1. What is the functionality we are building? Does the design get us the desired outcome?
  2. Has the team considered alternate approaches? What are their pros and cons?
  3. Can the design be simplified?
  4. How scalable is the system? What will be its footprint when it grows?
  5. How will failures be handled? This is often overlooked in favor of happy paths.
  6. What are the assumptions being made?
  7. What are the risks and how does the team plan to mitigate these?

Understand Software Metrics

Frequent review of the business, team and software metrics will help you to analyze the health and quality of your software products. This analysis generates your understanding of the performance of your people and systems. Take the time to build this understanding. First, understand what metrics you need to track. Only track those metrics that will lead to an improvement in your overall strategy. 
Create health monitoring dashboards. Familiarize yourself with the alerting mechanisms. Ask your team’s help, if needed. They will appreciate your preparedness rather than asking them for metrics when there is an issue. 
You can’t improve what you don’t measure.
Identify, monitor, and track metrics. For example, I have tracked these metrics and others over the past several years – lines of code written,  lines of code deleted, # of packages created, unit test coverage, integration test coverage, deployment time, code review metrics, worldwide availability, latency,  page load times, etc. Track trends v/s actual numbers. Don’t micromanage your team over individual numbers. As long as you can justify trends, it’s all good. This understanding of your systems will come in handy when debugging critical bugs. It also helps you identify, prioritize, and communicate fixes/improvements needed.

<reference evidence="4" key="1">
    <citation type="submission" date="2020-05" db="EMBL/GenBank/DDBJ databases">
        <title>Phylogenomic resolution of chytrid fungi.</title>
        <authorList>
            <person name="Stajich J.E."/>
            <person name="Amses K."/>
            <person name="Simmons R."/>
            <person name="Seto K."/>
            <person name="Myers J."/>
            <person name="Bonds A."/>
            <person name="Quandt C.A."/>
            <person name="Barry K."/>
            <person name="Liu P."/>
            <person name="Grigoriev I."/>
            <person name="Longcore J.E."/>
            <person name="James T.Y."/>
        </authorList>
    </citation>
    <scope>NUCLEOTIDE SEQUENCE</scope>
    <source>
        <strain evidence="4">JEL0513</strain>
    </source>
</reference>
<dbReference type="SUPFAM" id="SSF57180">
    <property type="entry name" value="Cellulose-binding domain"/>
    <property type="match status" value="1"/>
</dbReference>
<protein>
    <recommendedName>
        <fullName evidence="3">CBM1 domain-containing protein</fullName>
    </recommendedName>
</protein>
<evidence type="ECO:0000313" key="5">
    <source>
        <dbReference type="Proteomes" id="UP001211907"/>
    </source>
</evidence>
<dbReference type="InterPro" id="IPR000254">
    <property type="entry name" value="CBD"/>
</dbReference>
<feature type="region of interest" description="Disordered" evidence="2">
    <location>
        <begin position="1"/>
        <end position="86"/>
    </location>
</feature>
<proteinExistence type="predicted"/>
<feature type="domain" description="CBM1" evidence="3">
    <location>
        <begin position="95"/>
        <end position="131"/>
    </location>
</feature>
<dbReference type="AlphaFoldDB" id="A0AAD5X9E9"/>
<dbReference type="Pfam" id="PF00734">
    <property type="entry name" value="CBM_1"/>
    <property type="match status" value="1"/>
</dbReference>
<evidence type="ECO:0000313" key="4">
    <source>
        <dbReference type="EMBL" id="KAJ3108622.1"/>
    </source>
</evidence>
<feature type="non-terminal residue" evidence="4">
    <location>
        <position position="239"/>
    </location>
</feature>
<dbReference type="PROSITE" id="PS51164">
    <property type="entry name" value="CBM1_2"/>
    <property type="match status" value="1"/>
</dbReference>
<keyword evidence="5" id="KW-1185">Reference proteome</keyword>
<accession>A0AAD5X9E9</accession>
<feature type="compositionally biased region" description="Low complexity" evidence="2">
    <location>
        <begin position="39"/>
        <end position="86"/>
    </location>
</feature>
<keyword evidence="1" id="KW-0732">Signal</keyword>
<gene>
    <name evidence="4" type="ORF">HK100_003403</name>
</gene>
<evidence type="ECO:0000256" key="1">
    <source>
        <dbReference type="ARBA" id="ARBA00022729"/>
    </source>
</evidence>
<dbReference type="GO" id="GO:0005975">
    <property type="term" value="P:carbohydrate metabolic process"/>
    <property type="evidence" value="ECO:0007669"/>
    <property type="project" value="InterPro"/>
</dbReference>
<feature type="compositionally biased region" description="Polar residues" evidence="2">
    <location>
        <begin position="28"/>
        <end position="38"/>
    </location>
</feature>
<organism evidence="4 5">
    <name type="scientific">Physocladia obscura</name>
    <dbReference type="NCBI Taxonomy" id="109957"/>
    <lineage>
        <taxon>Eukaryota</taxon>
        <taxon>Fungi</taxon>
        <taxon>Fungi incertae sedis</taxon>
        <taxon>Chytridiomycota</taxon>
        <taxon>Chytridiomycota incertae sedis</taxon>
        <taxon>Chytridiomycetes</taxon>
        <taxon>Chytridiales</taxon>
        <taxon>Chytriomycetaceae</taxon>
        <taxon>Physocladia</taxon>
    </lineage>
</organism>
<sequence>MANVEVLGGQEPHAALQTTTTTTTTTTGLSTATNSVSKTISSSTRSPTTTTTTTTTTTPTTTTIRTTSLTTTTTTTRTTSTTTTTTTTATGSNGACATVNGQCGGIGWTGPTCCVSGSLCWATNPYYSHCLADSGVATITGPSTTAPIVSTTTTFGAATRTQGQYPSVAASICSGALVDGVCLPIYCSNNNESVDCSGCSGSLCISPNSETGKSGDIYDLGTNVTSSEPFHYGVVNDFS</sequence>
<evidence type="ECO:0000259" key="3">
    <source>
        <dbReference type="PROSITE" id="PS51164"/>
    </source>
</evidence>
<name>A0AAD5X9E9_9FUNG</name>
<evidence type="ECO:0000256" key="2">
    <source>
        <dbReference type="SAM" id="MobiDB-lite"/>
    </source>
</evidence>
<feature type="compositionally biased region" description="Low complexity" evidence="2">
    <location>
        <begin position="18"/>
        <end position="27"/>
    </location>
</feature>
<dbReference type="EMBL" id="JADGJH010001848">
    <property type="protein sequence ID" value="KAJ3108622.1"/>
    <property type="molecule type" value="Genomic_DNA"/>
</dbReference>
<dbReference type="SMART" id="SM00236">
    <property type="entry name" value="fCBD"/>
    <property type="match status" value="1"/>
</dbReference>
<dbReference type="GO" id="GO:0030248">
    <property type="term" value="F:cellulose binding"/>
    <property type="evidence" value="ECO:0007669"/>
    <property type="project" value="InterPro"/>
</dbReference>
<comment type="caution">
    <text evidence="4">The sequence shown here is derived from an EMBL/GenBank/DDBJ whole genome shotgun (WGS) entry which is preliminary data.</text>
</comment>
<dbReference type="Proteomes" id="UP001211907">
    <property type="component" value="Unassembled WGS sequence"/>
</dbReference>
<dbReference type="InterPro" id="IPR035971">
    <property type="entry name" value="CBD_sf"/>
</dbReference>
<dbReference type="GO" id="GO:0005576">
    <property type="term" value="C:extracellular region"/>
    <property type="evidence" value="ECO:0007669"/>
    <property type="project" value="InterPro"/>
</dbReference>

Participate In Hackathons

I love the concept of hackathons. I love the idea as it removes all unnecessary process; it is fast; it is quick and dirty; it provides a dedicated focussed time; it enables collaboration where teams “hack” their way.  Personally, I participate in hackathons as I get to learn new tech, gain new skills, attain new knowledge, usually from a group of people I would otherwise have not had a chance to with. It is a very collaborative, yet challenging endeavor. 

If you get a chance to participate in one, do get on board and join a team. It does not matter how or what you contribute to the hackathon project, you will certainly have an opportunity to improve your tech skills. Mingling with smart engineers, you are bound to gain an understanding of some new tech concepts. If you hear of new emerging tech, lean in and create some prototypes or build a proof of concepts (POC). Whether your hackathon project wins the prize or not, it will certainly help to sharpen your tech skills.

To ensure your hackathon is fruitful, be sure to plan ahead. It’s a waste of everyone’s time if you all show up to a hackathon with no plan of what to build and how to distribute the work. Understand that you have limited time. What will you build? What does success look like? How will work be divided? What prep is required? Do you need to install any software? Is everyone on the same page? Be sure to discuss with your team and finalize the goal of your hackathon. 

Conclusion

For you to be an effective leader, you need to be skilled in management capabilities and have solid technical skills. It is important for you to keep sharpening your technical arsenal. You may or may not have the luxury of coding alongside your team, but don’t lose your technical abilities. Prioritize learning and create opportunities that enable you to engage in any or all of the activities I mentioned above. Be the leader your team deserves.

Get your FREE Guide for Effective One-on-Ones (1:1)

Use the Key Pointers and Tips from this Guide
to connect and build trust with every single person on your team.